“I got a couple of emails (Sunday) from friends and an old coach from back home in Glenwood City, who said they were so happy that the state is going to get a chance to see Megan play,” Tiberg said. “Up here it's been going on for some time, but Milwaukee or Madison doesn't get a chance to see her play. So we're excited for Thursday. She'll get a chance to show what she can do.”

Record(s) holders

The comparisons with Anderson are inevitable, and Gustafson seems to embrace them. In this small community where everyone knows everybody, and where she considers her senior class of 12 students all “brothers and sisters,” the Gustafson and Anderson families are tight.

Jolene's sister, Janice, is a freshman at UW-Eau Claire after graduating from South Shore last year. Gustafson considers her a close friend.

“We're both from South Shore, and it's pretty cool that we both come from such a small school,” Gustafson said of Anderson. “Obviously, people are going to make the comparisons. She was a great player. I remember watching her and it's nice to know her family. Her family is great. Jolene's legacy has been at South Shore for such a long time.”

So it also comes as no surprise that Gustafson brings her own element of mystery to the state tournament this weekend — along with a chance to extend her own legacy.

In leading the Cardinals here, Gustafson has put up the kind of monster stat nights usually only found in a video game. A sampling includes:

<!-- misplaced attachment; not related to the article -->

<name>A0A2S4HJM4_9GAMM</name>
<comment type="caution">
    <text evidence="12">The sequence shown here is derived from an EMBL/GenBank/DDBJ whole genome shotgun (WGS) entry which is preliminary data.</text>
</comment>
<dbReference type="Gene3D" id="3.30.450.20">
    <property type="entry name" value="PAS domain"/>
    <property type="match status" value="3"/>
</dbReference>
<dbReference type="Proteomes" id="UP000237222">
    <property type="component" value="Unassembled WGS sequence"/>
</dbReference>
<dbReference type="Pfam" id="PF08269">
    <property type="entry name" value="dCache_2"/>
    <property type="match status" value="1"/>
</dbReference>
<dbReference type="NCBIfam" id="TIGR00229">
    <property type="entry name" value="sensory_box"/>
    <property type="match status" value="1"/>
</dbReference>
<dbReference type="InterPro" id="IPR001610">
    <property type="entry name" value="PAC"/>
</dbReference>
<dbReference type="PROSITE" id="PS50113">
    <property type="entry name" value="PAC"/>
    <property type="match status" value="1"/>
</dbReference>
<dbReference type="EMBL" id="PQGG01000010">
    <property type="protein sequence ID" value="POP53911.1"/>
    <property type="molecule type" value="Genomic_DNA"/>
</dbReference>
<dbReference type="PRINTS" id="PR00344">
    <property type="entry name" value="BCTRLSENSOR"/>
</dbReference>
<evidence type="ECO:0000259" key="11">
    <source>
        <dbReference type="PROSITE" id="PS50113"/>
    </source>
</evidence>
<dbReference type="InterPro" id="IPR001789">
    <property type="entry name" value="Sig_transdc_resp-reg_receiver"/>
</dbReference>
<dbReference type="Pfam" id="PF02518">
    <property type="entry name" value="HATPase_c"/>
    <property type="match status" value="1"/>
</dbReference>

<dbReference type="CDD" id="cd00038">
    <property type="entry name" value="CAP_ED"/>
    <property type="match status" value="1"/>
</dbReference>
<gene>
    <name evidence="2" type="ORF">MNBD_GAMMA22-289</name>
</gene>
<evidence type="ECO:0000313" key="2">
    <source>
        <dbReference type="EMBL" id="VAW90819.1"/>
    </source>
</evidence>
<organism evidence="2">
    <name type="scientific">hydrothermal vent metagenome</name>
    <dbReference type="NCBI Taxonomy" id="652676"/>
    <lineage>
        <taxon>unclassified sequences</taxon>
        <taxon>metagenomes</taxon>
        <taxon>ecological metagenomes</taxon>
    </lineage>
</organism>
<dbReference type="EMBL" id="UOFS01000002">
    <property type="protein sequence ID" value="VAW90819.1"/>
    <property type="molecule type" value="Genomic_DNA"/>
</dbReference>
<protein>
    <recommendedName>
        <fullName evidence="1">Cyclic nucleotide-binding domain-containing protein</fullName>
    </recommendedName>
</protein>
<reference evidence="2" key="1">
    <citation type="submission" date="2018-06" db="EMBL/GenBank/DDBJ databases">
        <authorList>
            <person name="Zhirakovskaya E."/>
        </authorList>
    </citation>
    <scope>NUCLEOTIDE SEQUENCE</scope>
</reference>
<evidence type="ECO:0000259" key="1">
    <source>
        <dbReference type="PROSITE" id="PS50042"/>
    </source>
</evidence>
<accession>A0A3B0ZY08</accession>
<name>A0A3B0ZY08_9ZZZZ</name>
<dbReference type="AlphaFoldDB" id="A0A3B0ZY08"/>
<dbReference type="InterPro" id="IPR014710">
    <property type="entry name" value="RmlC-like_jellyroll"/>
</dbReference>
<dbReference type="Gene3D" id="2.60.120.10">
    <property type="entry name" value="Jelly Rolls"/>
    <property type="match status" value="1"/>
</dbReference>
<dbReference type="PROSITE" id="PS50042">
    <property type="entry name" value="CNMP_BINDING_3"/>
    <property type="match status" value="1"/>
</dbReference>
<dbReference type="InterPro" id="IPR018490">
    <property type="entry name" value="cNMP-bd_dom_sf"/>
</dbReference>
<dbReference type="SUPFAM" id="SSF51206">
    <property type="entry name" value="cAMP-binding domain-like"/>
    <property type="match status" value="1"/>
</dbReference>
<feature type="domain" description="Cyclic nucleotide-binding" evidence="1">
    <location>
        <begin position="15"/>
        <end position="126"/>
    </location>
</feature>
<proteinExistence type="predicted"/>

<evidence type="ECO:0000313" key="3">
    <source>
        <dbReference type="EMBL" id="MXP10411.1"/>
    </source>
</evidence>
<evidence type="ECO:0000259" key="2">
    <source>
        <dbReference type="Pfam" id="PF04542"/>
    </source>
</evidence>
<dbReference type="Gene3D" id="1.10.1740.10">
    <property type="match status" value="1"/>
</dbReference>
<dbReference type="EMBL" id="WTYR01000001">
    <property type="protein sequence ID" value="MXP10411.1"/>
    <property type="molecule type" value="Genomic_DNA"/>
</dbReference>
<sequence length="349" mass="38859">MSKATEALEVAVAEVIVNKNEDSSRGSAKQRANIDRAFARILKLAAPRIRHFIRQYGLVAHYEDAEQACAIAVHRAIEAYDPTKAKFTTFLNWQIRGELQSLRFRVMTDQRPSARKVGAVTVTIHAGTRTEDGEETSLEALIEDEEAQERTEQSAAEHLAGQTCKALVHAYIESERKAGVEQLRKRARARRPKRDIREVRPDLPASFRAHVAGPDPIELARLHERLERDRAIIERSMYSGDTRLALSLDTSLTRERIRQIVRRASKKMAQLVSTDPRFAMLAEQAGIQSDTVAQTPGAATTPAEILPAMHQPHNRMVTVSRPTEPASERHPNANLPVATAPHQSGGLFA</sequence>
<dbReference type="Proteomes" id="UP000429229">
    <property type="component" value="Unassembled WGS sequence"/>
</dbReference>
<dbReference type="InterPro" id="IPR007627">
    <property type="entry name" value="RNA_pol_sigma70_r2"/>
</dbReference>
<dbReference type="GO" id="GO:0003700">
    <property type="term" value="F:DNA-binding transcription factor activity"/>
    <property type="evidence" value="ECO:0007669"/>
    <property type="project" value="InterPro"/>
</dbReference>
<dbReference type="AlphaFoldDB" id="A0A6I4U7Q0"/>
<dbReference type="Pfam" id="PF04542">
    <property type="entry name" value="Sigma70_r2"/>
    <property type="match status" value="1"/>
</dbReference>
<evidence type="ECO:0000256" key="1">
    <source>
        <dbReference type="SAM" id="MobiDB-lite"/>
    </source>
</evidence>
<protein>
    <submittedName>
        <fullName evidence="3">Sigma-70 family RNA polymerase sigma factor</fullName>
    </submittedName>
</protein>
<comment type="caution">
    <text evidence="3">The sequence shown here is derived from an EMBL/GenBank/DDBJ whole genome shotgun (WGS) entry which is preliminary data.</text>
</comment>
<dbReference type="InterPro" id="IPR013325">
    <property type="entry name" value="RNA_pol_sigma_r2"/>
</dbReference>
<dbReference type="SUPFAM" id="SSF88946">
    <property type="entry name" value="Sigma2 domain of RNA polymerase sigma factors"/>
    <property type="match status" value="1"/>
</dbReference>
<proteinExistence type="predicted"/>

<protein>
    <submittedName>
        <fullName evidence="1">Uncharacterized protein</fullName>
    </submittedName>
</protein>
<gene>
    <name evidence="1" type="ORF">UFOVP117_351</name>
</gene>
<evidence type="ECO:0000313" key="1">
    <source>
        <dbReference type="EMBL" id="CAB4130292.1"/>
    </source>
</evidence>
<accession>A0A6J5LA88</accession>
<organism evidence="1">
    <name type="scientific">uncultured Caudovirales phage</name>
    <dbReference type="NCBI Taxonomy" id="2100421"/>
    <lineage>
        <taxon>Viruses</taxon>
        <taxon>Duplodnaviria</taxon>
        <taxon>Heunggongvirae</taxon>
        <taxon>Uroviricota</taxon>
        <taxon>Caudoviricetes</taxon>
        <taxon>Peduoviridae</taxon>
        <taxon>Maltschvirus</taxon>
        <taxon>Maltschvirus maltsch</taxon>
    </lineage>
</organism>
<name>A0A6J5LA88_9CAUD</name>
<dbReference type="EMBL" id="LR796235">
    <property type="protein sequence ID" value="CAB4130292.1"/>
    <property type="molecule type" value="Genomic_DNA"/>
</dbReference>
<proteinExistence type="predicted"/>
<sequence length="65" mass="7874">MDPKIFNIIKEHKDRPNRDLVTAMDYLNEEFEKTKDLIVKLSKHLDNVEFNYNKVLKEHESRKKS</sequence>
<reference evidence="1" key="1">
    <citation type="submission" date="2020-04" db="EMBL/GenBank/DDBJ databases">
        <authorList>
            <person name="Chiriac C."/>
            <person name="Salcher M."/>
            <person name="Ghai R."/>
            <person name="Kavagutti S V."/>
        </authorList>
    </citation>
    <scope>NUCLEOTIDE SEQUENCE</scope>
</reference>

• The 46 points (on 20 of 28 shooting from the field) and 18 rebounds in an 81-45 win over Chequamegon on Feb. 16, the game in which she surpassed Anderson's all-time scoring record with a free throw early in the second quarter. “The most important thing I remember that when I set that record, I just wanted to make the free throw,” Gustafson said. “I thought, 'Well, I better make this.'”

• Back-to-back nights of 50 points Feb. 19 and 24, when she had 54 against Solon Springs and 51 against Mellen.

• Or the night she scored a single-game, state-record 64 points in a Feb. 27 playoff victory over Mercer.

• Perhaps her finest effort was her last game, a 48-point, 21-rebound masterpiece to lead the Cardinals to a 59-55 victory over Chippewa Falls McDonell in the sectional final.

With at least one game remaining in her career, Gustafson is the first girl in state history to eclipse 3,000 career points (she currently sits at 3,199) and 1,000 in a season (with 1,097, she has outscored South Shore's opponents by 200 points this season). The player who previously held the all-time, season and game scoring records? Of course it's Anderson.

For the season, Gustafson leads the state averaging 40.6 points and 19.0 rebounds per game.

She understands the comparisons to her predecessor, just as she gets why many fans are curious about the player behind the otherworldly statistics.